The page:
» wreathlaying at the monument at Ligneuville


The photo was taken on or about May, 18, 1945, in Ebermanstadt, Germany, by an Army photographer to be send to the States and our local newspapers.  I am at the left and with me is the S/Sgt Dominic Accatato, from New York State.

At about noon 22nd December, 1944, I was helped into a 6 X 6 and for the first time since the 17th of December I was warm and was comforted; I fell into a very deep sleep and can only remember bits and snatches of the ride toward Malempré, Belgium.  I will relate the events that I did not witness. 

<>The continuing time line for the 27th Armored Infantry 23rd December, 1944, Field Marshall Montgomery ordered the abandonment of the Saint-Vith Goose Egg.  The 82nd Airborne Division provided road guides along the route.  We moved toward the town of Salmchâteau on the Salm River south of Vielsalm.  I was unaware of the order of march and it consisted of the 7th Armored Division, the 28th Division’s 112th Regimental Combat Team and the 106th Division’s 424th Regimental combat Team and CCB of the 9th Armored Division.  <>The movement started late in the evening of the 22nd of December.  The German 1st SS Panzer Division was pressing from the North and the 2nd Panzer Division was coming up from the South. 

There were other German Units on the move including the 18th, 62nd and 560th Volksgrenadiers Divisions and several Brigades of Panzer and Infantry units. 
<>We moved over one back road and it was a mess.  During the night Lieutenant K. P. Larson and his then driver T/5 Jack Grote were checking on A Companies condition.  Jack Grote recalled seeing T/4 Clem Fischer cleaning the tracks of his half-track, as they were full of mud.  They continued back to A Companies old field position to recover the maintenance trailer.  They also assisted getting Almond Parson’s half-track and its 57mm anti tank gun out of the mud.  Sometime that night Clem Fischer’s half-track was hit in the gasoline tanks with a violent explosion; by a round from, probably the 2nd SS Panzer Division, south of the one way road the column was on.  The hit started the half-track on fire; Clem was pinned under the steering wheel and could not escape.  Others of the squad jumped over the side including Joe Peoples, Pfc Joe Perdue, who was seriously wounded and he lost a leg.  A bulldozer pushed the burning half-track off the road so the column could get by.  It was a great sorrow that Clem could not be saved, his remains were found long after that incident.  There were no dog tags or identifiable body parts and he is listed as Missing in Action.

<>At this time the Battalion was attached to the 82nd Airborne Division.  Tanks from the 14th Tank Battalion were however used in several local attacks by the 82nd Airborne Division.  I recall several days later being briefed on proposed action by the 82nd in on of its battalions forward CP, I was told that we may attack south to link up with the 101st Airborne in Bastogne.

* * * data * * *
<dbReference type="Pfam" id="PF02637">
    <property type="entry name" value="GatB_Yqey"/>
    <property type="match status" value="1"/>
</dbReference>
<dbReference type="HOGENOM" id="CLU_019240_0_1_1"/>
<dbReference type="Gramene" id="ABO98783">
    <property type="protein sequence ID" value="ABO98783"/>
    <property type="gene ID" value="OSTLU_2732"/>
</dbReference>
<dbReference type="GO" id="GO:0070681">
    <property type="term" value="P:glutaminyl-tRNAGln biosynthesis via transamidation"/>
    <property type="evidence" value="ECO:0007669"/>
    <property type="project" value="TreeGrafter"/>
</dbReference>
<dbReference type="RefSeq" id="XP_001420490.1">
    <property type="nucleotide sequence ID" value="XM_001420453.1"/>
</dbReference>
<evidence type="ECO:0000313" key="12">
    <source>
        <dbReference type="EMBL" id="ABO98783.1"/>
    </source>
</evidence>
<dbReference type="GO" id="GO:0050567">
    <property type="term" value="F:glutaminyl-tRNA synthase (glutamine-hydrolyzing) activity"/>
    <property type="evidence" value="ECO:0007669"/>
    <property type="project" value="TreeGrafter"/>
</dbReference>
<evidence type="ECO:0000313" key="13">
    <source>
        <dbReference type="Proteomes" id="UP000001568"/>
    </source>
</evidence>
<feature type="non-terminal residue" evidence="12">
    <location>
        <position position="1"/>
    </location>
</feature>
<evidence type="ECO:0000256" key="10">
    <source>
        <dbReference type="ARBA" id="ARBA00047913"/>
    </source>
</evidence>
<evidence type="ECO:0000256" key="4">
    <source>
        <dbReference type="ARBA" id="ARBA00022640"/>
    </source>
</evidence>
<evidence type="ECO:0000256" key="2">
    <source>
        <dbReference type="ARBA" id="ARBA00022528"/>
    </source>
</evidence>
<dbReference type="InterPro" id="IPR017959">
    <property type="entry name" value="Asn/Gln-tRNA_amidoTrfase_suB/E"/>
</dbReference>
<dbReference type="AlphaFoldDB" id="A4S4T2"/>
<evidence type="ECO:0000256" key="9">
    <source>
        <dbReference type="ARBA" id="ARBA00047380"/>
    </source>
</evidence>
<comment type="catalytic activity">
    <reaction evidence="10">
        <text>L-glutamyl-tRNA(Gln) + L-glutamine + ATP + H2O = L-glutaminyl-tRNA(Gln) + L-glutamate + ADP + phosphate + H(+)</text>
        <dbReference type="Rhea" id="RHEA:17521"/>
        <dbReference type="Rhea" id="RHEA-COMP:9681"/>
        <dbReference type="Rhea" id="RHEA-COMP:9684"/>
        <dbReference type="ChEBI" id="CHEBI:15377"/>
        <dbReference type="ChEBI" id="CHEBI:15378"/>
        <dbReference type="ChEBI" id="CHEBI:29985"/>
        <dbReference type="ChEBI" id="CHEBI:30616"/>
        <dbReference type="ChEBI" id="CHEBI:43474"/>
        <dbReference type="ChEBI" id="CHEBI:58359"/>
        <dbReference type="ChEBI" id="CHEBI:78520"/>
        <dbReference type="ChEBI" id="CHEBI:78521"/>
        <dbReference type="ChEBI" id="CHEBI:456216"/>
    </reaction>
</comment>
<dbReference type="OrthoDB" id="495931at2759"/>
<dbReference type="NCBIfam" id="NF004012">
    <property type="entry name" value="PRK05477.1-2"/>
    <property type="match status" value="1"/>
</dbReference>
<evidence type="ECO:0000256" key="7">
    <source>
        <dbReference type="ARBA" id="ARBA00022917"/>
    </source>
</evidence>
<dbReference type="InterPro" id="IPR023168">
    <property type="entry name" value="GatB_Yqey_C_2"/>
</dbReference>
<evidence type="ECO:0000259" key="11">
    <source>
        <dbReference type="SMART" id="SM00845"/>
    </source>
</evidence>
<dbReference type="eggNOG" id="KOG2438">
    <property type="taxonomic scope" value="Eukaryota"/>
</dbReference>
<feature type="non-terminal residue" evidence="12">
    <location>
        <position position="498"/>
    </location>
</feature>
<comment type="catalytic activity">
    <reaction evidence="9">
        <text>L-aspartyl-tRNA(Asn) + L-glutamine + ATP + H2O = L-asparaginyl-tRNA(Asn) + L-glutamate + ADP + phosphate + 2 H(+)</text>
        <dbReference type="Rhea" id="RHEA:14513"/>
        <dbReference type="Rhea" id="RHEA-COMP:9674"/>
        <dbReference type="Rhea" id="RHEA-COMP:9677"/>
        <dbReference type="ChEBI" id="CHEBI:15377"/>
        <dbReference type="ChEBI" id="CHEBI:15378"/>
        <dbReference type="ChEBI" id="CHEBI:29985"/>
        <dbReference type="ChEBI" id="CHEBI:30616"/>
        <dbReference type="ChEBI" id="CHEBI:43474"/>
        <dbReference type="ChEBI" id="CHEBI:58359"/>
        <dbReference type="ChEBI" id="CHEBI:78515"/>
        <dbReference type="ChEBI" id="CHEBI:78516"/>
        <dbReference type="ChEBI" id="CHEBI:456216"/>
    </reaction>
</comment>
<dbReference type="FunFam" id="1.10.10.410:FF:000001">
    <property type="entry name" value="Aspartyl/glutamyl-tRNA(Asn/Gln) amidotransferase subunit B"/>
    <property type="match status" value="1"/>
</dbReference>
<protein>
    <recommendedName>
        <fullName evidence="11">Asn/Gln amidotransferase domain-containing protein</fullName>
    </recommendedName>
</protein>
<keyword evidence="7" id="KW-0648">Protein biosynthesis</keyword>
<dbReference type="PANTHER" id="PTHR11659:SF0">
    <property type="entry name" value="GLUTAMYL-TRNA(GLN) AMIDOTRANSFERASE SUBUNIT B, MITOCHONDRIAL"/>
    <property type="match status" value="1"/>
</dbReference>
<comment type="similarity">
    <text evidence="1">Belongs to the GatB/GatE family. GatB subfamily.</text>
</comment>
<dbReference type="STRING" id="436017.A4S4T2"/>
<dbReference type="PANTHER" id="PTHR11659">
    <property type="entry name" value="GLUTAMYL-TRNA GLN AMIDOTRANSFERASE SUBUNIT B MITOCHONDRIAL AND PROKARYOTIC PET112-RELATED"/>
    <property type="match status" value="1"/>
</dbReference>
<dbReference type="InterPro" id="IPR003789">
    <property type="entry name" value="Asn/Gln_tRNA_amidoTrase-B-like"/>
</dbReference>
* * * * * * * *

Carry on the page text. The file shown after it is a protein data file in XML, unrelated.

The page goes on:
We were in several different towns and we received a lot of replacements.  (The correct word is reinforcements and the word replacement was considered to gruesome).  Our replacements of about 150 men were retrained AAA men that were to used as infantry.  They were all fine men and I had no complaints about them a soldiers.  I found it very difficult to try to build relationships that I had with those men killed, wounded or taken prisoner in the platoon that I trained with.  I don’t recall even thinking getting close to many people since December 1944.  At one of our reunion my good friend T/Sgt Jim chandler, the Second Platoon Sergeant (POW) and I talked of such feelings.  We determined that seemed to be the universal feeling of surviving soldiers. 

We were billeted in several small towns on the Northern Shoulder somewhere near the Battalion Command Posts that were as follow:  Malempré 23 December 1944, Paradis 23 – 25 December 1944, Filot 25 – 28 December 1944, Heyd 28 December – 1 January 1945, Rahier 01 – 07 January 1945, all in Belgium.  We were to the rear of the 82nd Airborne Division and at times, part of the battle plan to attacks towards Bastogne and meet up with Third Army Forces there. 

<><>We were now in the mist of a crash course of Infantry Tactics and formations.  One of our minor problems was during chow call and trying to eat in some town square with Belgium urchins watching our every bite.  I decided either to eat in hiding or go without.  One night as we were sleeping in a billet we were awakened by a loud explosion and heard the shingles of the house we were in sliding and falling off the roof.  Upon investigation we found that an 8” artillery outfit was positioning one of its batteries just North of our house, when they fired for registration the muzzle blast acted just like incoming shells; almost!   <>